3) Legalization and regulation of boarding houses.     ~Bill Holdom

The issue of homelessness and affordable housing are complex and complicated as so many levels of government, various agencies and municipal governments are involved.

I do believe the current Council is making excellent progress in this regard with respect to priorizing affordable housing and the homeless in Nanaimo as a very high priority.  As I write this response I have optimism an announcement on Provincial funding for a new long term affordable housing initiative in Nanaimo is imminent.

More specifically, if I could only support 3 initiatives to deal with homelessness and affordable housing, I would continue to support:

1.  Providing City owned raw land for future low cost housing projects.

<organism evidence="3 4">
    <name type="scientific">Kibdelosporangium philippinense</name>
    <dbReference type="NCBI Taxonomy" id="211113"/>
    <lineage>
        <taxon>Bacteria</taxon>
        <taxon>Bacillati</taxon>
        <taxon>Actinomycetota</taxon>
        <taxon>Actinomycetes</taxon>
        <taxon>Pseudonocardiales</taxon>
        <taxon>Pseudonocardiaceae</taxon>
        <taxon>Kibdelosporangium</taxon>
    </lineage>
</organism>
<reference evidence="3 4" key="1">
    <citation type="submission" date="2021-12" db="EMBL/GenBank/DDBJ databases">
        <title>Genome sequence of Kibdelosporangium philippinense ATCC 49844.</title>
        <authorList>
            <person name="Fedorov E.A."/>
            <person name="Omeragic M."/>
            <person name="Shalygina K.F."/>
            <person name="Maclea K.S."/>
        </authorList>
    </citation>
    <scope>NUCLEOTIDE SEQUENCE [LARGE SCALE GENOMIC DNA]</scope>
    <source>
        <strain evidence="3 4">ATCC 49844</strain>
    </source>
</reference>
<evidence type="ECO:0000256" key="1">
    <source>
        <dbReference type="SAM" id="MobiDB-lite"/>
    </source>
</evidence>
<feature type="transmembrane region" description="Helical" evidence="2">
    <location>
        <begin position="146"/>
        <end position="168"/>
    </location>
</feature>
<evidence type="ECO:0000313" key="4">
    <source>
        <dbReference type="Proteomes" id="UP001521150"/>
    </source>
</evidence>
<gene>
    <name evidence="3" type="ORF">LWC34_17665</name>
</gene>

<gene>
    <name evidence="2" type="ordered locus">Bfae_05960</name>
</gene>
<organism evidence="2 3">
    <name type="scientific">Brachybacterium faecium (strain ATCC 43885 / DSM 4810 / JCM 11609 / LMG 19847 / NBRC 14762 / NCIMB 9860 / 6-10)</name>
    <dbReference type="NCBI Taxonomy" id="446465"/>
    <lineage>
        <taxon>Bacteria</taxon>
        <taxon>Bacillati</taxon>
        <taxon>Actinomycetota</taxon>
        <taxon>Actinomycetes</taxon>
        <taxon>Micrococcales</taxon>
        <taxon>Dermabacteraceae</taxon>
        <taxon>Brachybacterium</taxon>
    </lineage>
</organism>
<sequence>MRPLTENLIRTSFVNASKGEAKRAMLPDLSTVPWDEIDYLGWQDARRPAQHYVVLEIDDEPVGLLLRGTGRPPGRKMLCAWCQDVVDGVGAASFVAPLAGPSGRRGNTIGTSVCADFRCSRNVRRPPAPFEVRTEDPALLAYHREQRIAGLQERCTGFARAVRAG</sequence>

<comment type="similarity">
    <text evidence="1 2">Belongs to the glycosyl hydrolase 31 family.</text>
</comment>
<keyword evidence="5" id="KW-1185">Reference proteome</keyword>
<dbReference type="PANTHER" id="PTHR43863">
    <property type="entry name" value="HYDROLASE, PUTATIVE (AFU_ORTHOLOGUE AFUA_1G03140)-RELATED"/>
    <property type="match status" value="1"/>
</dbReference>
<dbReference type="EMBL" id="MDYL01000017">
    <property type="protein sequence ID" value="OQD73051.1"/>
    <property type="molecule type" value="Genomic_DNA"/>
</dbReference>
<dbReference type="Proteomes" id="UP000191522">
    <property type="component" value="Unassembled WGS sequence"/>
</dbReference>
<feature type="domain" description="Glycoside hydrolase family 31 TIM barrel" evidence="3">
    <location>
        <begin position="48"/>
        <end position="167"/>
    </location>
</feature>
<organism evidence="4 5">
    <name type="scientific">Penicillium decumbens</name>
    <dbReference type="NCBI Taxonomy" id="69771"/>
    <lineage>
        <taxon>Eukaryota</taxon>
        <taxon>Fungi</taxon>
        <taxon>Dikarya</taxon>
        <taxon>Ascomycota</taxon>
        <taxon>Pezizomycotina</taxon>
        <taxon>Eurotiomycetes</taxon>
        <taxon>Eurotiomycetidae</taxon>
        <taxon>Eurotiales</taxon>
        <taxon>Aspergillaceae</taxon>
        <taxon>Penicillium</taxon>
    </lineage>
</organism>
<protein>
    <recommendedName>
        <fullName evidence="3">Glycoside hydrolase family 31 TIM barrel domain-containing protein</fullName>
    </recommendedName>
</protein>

2.  Encourage more affordable rental properties to be constructed in part or whole.
3.  Direct cash in lieu from developments to fund low cost housing initiatives.     ~Bill Bestwick

We will have an announcement soon from the Province with regard to a major housing initiative for the whole city, including the homeless.  This is very exciting news.     ~Larry McNabb

Homelessness and affordable housing (lack of) are two separate issues.  One is a social issue, the other a long term economic issue.  Two major industries in Nanaimo are retirement and tourism.  Both of which rely on low paid workers who must be decently and affordably housed.  With the downturn in the market now is the time to build helping to maintain our forest industry at the same time.

We must stop treating the homeless as criminals per se.

When one becomes homeless for whatever reason one becomes depressed and then perhaps angry, paranoid, reach for the bottle or for drugs.  The problems are not caused by the homeless but homelessness.  It solves nothing to drive them out of where they are sleeping.  Everyone has a right to a good night’s sleep.  We let sleeping dogs lie.  Why not sleeping people?  Everywhere the homeless might shelter out of the rain there are chain link fences or warning notices.